Just a decade ago, eSports were just a hobby for most participants and very few people were actually doing it on a professional level. Today, on the other hand, eSports have blown up as an international phenomenon with millions of viewers and thousands of players around the world all investing themselves into the games quite seriously.
It was the expansion of high-speed internet, the development of ever more interactive games, and the introduction of free for all streaming platforms that made it possible for eSports to reach such unimaginable heights.
If you are reading this, you probably know a lot about eSports and the community that takes part in them, but you may be oblivious to some very fun related details. It is for this reason that we bring you the list of five fascinating facts about eSports that you may not have known before.
1. eSports are More Popular than Super Bowl
When you talk about sports, especially in America, Super Bowl is the one event that everyone will tell you is the most popular. Each year, millions of viewers around the world tune in to watch the match and even place a bet at bookies like WilliamHill NJ or others.
This was also true in 2020 when 98.8 million viewers turned on their TV sets to watch the sports’ greatest spectacle. By the time it was all done, it was the Kansas City Chiefs that walked away with the title and the game came packed with the amazing half time show we have all grown accustomed to.
What you may not have known, is that the League of Legends World Championship Grand Finals in 2019 was viewed by more people than the Super Bowl. According to official reports, more than 100 million unique viewers watched the Worlds last year, making it the biggest eSports (and sports in general) event in terms of viewership.
2. eSports Superstars are Making Millions
You are probably already aware that some major eSports tournaments come associated with big monetary prizes, but it may escape you what kind of money we are actually talking about. Granted, there are still many professional athletes that make a lot more money, but a lot of that tends to come from sponsorships agreements, which are not yet available on such levels to eSports players.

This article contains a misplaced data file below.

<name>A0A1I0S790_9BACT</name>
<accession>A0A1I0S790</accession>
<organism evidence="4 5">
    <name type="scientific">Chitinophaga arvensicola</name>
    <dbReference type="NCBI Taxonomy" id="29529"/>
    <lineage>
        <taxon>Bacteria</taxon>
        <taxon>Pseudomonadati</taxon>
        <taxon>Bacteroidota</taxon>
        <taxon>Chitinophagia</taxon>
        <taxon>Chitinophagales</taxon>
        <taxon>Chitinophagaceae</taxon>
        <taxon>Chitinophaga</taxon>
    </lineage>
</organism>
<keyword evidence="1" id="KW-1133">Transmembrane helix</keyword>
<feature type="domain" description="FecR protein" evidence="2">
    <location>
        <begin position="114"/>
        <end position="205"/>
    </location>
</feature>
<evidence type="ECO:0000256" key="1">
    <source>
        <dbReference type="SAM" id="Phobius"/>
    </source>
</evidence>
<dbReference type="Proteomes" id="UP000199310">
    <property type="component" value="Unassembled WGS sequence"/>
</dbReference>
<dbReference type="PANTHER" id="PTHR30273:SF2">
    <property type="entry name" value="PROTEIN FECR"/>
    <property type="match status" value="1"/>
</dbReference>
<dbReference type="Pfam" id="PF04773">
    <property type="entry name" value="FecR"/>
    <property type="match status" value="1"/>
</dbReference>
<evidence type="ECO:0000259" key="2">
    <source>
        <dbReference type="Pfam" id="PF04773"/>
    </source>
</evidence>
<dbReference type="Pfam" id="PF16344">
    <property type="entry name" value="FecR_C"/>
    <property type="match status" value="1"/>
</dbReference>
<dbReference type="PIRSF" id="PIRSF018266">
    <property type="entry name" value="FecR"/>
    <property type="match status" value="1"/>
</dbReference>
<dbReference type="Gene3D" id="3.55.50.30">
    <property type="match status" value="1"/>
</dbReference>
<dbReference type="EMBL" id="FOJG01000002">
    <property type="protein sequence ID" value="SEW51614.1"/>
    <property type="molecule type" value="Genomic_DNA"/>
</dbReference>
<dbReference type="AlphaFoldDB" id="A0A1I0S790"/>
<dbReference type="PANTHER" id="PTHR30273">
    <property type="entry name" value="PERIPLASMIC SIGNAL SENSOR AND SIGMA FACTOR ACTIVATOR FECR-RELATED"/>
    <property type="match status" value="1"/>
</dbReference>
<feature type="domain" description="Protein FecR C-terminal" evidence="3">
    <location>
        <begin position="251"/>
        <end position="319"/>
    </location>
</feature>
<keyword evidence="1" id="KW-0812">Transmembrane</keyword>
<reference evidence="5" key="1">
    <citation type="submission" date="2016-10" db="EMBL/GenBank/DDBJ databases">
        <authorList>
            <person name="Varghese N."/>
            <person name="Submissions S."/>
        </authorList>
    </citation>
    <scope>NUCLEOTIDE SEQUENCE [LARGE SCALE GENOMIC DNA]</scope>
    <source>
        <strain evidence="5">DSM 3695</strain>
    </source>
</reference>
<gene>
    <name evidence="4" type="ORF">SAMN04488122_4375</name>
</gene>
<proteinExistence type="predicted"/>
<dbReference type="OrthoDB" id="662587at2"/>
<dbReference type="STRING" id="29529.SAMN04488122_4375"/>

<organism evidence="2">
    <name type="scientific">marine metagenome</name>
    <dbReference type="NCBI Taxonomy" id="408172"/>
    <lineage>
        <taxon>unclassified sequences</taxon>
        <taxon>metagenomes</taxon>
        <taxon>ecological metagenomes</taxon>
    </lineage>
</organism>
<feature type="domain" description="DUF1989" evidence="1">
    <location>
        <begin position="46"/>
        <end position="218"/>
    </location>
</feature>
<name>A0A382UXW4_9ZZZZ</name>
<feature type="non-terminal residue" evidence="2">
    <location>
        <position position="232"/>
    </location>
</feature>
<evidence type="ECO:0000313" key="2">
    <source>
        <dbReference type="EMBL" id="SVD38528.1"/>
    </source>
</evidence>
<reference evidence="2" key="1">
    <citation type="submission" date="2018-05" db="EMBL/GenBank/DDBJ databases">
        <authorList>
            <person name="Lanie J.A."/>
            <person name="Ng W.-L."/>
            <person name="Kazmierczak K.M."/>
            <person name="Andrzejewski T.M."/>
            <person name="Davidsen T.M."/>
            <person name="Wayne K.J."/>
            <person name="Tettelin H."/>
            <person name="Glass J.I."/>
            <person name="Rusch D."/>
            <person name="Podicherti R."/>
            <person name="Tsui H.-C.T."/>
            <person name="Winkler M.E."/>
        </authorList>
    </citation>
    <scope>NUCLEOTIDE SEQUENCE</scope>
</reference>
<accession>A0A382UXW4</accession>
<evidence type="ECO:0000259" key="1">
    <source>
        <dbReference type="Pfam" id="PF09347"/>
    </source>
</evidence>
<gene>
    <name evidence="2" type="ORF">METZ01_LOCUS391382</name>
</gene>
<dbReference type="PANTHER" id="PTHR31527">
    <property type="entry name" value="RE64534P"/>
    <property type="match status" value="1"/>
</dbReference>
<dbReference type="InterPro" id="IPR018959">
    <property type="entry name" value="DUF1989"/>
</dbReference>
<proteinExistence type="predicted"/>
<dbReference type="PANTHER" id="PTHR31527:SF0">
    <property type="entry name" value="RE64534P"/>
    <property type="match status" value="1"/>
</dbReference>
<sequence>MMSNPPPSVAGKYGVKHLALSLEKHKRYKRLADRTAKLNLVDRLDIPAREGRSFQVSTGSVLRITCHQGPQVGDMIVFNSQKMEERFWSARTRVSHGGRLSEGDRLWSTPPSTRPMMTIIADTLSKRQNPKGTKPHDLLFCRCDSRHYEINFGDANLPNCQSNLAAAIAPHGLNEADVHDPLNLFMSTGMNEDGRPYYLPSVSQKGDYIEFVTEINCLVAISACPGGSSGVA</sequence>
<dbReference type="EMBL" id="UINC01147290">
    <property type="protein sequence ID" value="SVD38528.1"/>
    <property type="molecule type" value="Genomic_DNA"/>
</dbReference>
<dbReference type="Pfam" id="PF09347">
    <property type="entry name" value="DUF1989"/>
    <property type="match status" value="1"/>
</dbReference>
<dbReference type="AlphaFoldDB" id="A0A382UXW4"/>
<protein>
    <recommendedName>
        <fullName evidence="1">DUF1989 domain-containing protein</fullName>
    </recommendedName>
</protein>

Yet, when it comes to the sheer tournament winnings, eSports are starting to look like a very lucrative proposition. 2019 The International was a great example of this, as the tournament featured a total prize pool of $34.3 Million, all of which was crowdfunded by the players and fans of the game.
When the tournament was done, OG had walked away with the title and $16 Million in cash, which is over $3 Million per team member. If you put this into perspective, Novak Djokovic only won $3 Million for winning the Wimbledon the same year and these five kids walked away with more money each for winning TI.
3. eSports Players are in the Guinness Book of World Records
The Guinness Book of World Records has been associated with all kinds of feats, both physical and mental in the past, and eSports players have already left their mark on it. Daigo Umehra is the one leading this charge, as he currently holds two World Records in the book. His world records include the most viewed fighting video game and most consecutive tournament wins, and while these may seem irrelevant, just making into the Guinness says a lot about the popularity of eSports as such.
4. eSports are Not So Young
The concept of eSports really broke into the general public in the new millennium, but it was there many years before that. Back in 1972, Stanford University held its first eSports tournament, with competitors fighting it out in the popular Spacewar video game. Tournaments for individuals, teams, and a free for all were organized and Bruce Baumgart made his place in history by winning this first-ever eSports tournament.
5. eSports are Going Mobile
Even by the standards of eSports, playing professional games on a mobile phone may seem a bit silly. However, it’s actually already happening as games like World of Tanks, Fortnite, and PUBG are more popular among mobile players than desktop players and are being taken very seriously by the eSports community. Is the future of eSports completely mobile or will we be sticking to PCs and consoles for the foreseeable future? Is VR going to dominate eSports within a few years? Remains to be seen!